Love While I Can

Love While I Can

Arguments with my parents marred my college years. We argued about how much time I spent on expanding my social life, my newfound love for television talk shows, my desire to buy a motorcycle, and a myriad of other things that are trivial in retrospect but were highly emotional issues for me. At the time, I saw my parents as old-fashioned guardians who were blocking my way to the full enjoyment of the prime of my life.

In my last semester, I took an anthropology course. During a class that focused on cultural beliefs about death, my professor showed us a documentary produced by Japan’s national broadcasting network (NHK) called The Phone of the Wind: Whispers to Lost Families. The documentary discussed the belief some people had that they could connect with lost loved ones by speaking into a disconnected rotary phone, which they called “The phone of the wind.” A man named Itaru Sasaki originally set up the device in 2010, in an attempt to maintain contact with his cousin who had died that year. After the 2011 Tohoku earthquake and tsunami that devastated Japan, survivors started frequenting the phone booth to leave messages for the loved ones that the catastrophic natural disaster had snatched from them.1

I couldn’t help choking up as I watched scene after scene of heartbroken people crying into a disconnected phone as they expressed the pain of loss and their feelings of abandonment. They asked, “Why did you die?” They begged, “Come back to us.” Towards the end of the documentary, a mother and her three children visited the booth to talk to their husband and father who had died in the earthquake. The daughter had had a tumultuous relationship with her father when he was still with them, and she asked her brother, “What should I say?” as she twiddled the phone in her hand. Tears flowed down her face as she apologized to her dad for picking on him. Her mother said knowingly, “She loved him the most.” Her brother, surprised, remarked, “I thought she hated him.”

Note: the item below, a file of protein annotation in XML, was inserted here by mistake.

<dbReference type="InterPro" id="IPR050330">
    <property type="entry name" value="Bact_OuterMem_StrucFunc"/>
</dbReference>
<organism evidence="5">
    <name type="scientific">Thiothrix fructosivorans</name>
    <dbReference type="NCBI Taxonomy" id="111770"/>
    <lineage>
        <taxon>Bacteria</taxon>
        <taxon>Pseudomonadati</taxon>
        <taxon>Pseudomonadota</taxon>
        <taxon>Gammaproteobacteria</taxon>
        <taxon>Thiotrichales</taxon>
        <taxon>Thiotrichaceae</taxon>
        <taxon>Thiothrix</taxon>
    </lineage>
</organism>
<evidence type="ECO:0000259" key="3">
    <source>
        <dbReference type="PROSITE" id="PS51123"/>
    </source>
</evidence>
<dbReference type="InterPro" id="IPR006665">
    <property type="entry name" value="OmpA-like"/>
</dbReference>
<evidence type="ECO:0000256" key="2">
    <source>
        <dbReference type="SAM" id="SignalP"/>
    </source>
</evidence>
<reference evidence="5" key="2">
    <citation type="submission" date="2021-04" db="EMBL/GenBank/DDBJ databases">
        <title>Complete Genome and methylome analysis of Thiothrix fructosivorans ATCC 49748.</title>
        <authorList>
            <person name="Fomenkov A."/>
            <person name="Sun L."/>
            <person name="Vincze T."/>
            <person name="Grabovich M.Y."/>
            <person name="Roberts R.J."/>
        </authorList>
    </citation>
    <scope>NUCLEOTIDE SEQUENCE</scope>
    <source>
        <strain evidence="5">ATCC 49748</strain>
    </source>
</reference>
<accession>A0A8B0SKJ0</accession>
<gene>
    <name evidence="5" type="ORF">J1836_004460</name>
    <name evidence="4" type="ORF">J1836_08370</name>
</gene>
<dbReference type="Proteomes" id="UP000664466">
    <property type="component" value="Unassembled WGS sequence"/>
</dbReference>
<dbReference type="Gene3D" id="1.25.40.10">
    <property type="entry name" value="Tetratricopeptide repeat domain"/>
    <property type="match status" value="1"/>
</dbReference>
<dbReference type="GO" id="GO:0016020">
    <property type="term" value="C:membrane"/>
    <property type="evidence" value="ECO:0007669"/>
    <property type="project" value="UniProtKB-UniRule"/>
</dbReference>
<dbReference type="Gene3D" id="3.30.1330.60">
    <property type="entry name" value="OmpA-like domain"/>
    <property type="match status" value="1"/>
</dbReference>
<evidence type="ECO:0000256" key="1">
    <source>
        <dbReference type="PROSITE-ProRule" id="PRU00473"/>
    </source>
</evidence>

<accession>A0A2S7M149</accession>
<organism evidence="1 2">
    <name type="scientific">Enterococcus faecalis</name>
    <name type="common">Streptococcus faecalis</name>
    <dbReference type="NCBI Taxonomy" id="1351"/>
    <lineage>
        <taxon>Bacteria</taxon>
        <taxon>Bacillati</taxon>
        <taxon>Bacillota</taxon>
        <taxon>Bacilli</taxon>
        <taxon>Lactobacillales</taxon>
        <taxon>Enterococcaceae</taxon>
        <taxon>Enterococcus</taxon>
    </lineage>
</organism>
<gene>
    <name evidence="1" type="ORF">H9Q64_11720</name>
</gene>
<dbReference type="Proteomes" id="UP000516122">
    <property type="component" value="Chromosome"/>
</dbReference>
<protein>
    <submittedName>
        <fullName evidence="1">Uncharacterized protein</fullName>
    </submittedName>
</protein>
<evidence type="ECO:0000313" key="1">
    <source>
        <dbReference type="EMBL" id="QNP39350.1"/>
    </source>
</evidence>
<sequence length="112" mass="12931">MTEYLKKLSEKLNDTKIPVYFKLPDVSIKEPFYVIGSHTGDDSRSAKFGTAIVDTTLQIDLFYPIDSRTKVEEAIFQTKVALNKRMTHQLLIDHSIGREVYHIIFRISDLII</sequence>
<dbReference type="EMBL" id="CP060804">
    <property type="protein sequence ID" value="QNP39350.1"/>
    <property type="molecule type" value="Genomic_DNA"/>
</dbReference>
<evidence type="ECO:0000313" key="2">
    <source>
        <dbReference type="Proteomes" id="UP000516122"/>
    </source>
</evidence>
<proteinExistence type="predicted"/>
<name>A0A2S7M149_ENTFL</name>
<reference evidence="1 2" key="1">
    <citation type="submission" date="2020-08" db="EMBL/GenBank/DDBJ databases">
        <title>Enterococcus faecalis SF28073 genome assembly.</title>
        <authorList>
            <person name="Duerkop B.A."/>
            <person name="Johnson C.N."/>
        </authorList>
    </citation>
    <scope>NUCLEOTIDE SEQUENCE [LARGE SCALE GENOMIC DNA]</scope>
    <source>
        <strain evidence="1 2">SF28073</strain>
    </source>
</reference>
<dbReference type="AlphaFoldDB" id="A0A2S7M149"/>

I thought back to my recent disputes with my parents. What if some kind of natural disaster swept me or one of them away? In the comfort and convenience of my modern life, I’d forgotten how fragile life can be. Seeing the tragic image of a daughter sobbing as she blurted out the words that she wished she had said to her dad reminded me that I needed to do my best to put my annoyances into perspective. I don’t know what might happen tomorrow, so I must show love today. I can’t let irrelevant disagreements crowd out what is truly important to all of us—the familial love that we share.

1. Editor’s note: This documentary (with English subtitles) can be watched here.

Elsa Sichrovsky

Elsa Sichrovsky is a freelance writer. She lives with her family in southern Taiwan.

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